foto tronchetto natale 1.jpg

“… But we naturally ask, how did it come about that benefits so great and manifold were supposed to be attained by means so simple? In what way did people imagine that they could procure so many goods or avoid so many ills by the application of fire and smoke, of embers and ashes? Two different explanations of the fire-festivals have been given by modern enquirers. On the one hand it has been held that they are sun-charms or magical ceremonies intended, on the principle of imitative magic, to ensure a needful supply of sunshine for men, animals, and plants by kindling fires which mimic on earth the great source of light and heat in the sky. This was the view of Wilhelm Mannhardt. It may be called the solar theory. On the other hand it has been maintained that the ceremonial fires have no necessary reference to the sun but are simply purificatory in intention, being designed to burn up and destroy all harmful influences, whether these are conceived in a personal form as witches, demons, and monsters, or in an impersonal form as a sort of pervading taint or corruption of the air”

dav

It is indeed a very interesting book, it helps us to understand the origins of our believes and traditions. Speaking of traditions, in many European countries we find a cake made in the shape of a log: the Christmas Log in the anglophone world, Buche de Noel in France and Tronchetto di Natale in Italy.

I decide to break the tradition and prepare a Savoury Christmas Log with shrimps and smoked salmon, nice on a buffet as well as an entree.

Ingredients

for 6 servings

15 slices white bread

250 gr. ricotta cheese

200 gr. shrimps (boiled and without shell)

150 gr. smoked salmon

Soft cheese (like Philadelphia)

1 tablespoon balsamico vinegar

Salt

dav

Preparation

  • Stack the slices of bread and cut the crusts off.
  • Arrange the slices in a 3 x 3 square and a 2×3 rectangle on Clingfilm, overlapping them slightly.
  • Roll out with a rolling pin until they are all combined together
  •  Prepare a spread combining ricotta cheese and shrimps in a mixer, spread over the square and the rectangle, then cover with slices of salmon.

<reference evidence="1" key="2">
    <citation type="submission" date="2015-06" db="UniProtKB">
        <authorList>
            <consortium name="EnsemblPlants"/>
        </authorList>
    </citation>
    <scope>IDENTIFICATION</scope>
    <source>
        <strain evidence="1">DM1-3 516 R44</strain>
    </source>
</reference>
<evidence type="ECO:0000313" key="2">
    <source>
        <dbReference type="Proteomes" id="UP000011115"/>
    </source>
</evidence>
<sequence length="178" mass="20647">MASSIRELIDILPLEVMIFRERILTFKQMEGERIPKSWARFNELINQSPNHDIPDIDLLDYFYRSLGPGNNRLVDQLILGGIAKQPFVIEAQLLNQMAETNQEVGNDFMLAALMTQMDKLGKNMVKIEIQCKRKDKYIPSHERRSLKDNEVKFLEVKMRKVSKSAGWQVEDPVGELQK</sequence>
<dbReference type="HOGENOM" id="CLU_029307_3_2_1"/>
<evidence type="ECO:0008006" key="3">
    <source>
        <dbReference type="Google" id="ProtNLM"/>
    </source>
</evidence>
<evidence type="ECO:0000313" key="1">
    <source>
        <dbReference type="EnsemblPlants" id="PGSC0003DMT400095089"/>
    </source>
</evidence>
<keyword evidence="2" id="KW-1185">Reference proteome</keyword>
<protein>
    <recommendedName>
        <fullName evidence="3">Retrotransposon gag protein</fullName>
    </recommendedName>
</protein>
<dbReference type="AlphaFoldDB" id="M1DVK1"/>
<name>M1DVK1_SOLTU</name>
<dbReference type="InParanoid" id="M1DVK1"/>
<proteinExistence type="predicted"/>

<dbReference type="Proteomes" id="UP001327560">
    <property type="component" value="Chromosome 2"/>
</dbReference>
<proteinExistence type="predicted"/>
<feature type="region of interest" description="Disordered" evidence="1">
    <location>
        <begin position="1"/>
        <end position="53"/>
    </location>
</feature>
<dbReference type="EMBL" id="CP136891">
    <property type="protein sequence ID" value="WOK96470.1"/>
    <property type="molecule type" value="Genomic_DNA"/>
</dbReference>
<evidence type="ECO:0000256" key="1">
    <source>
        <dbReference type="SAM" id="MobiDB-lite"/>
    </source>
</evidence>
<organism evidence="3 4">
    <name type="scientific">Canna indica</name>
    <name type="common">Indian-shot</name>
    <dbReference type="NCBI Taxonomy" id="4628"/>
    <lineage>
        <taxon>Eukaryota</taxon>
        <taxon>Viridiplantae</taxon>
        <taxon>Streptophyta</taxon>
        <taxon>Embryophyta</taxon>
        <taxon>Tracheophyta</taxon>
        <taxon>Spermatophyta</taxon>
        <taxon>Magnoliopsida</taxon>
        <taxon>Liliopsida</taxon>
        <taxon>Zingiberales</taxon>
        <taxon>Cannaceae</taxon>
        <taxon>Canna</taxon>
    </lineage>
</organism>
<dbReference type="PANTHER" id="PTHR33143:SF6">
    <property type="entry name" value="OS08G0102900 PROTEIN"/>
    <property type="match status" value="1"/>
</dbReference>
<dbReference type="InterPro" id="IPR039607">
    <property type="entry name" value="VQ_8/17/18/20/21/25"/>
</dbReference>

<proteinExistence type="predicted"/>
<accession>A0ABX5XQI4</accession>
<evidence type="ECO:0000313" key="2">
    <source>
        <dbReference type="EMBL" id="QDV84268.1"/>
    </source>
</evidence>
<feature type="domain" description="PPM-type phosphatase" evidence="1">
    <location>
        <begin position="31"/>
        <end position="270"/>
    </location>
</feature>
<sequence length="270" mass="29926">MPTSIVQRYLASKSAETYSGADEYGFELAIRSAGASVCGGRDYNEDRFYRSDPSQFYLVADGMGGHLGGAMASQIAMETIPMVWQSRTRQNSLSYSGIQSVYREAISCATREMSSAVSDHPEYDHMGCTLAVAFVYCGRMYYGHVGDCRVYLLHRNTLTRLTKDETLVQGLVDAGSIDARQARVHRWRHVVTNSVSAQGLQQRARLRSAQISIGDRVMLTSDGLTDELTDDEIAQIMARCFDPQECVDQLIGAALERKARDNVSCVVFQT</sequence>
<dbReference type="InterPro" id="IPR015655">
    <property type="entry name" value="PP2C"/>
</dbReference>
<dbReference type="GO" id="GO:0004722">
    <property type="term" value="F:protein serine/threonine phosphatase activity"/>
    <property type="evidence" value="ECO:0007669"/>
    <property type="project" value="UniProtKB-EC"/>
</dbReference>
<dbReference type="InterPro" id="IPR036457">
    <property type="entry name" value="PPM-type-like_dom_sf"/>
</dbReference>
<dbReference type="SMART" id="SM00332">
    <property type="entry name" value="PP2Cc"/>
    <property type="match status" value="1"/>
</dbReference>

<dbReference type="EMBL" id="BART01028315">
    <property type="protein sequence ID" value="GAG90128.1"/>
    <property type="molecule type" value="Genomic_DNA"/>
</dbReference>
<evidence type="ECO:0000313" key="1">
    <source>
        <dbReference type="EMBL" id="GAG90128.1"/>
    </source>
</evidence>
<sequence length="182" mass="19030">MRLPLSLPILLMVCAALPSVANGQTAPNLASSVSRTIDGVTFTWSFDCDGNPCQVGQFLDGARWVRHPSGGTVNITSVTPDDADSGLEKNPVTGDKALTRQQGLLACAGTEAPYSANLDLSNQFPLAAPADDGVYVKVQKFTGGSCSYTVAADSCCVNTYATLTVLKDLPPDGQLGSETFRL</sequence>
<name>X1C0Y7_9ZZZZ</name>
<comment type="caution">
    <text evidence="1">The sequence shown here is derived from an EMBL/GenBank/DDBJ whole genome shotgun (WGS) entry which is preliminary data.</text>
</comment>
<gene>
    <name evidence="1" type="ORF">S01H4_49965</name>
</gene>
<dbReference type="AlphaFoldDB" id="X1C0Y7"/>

•  Roll up and remove the cling film.
  • Cut in half the smaller roll and combine it with the log to form branches
  • Mix soft cheese and balsamico and spread it on the log to create a texture similar to a oak log
  • Garnish with guacamole sauce to imitate mistletoe

ENJOY!

dav

Easy Salmon Skewers

For those who have seen the film “Salmon Fishing in the Yemen” the book will come as a surprise, but those who love late Paul Torday will acknowledge that it is a masterpiece.

The novel is a satire on the absurdity of British foreign policy in the early years of this century and the unwitty means used by the govern press agency to diverge attention from the real problems in the Middle East.  The main character, Fred is a civil servant that is in charge of the mission of facilitate the breeding of salmons in a river in Yemen. All the characters are there, lovely Harriet, her soldier fiancée, Fred’s cold wife, but the story in the film diverges a lot from the one narrated in the novel. I stop here to avoid to became a spoiler.

P1080174

The recipe of today is very easy and it is one of my children favoured (which is a miracle if you consider that my daughter doesn’t like fish). Probably because the soya sauce and the fresh grated ginger marinade take away part of the smell of the fish, while sesame seeds add a crispy texture to the recipe.

 P1080168

Ingredients:

1 kg. Skinless salmon fillet

½  glass of soya sauce

20 gr. grated fresh ginger

a few tablespoon of sesame seeds

 

Directions:

 

  1. Cut the salmon fillet in cubes as regular as possible
  2. Put the cubes in a bowl and then add soya sauce and grated ginger and let it rest for a couple of hours in the lowest part of the refrigerator
  3. Heat the oven at 180’ C.
  4. Take the bowl from the fridge, add the sesame seeds and mix well so that the cubes will be covered with sesame seeds.
  5. Tread salmon onto skewer and put it in the oven for about 15 minutes.
  6. Serve them hot on steamed rice.

This slideshow requires JavaScript.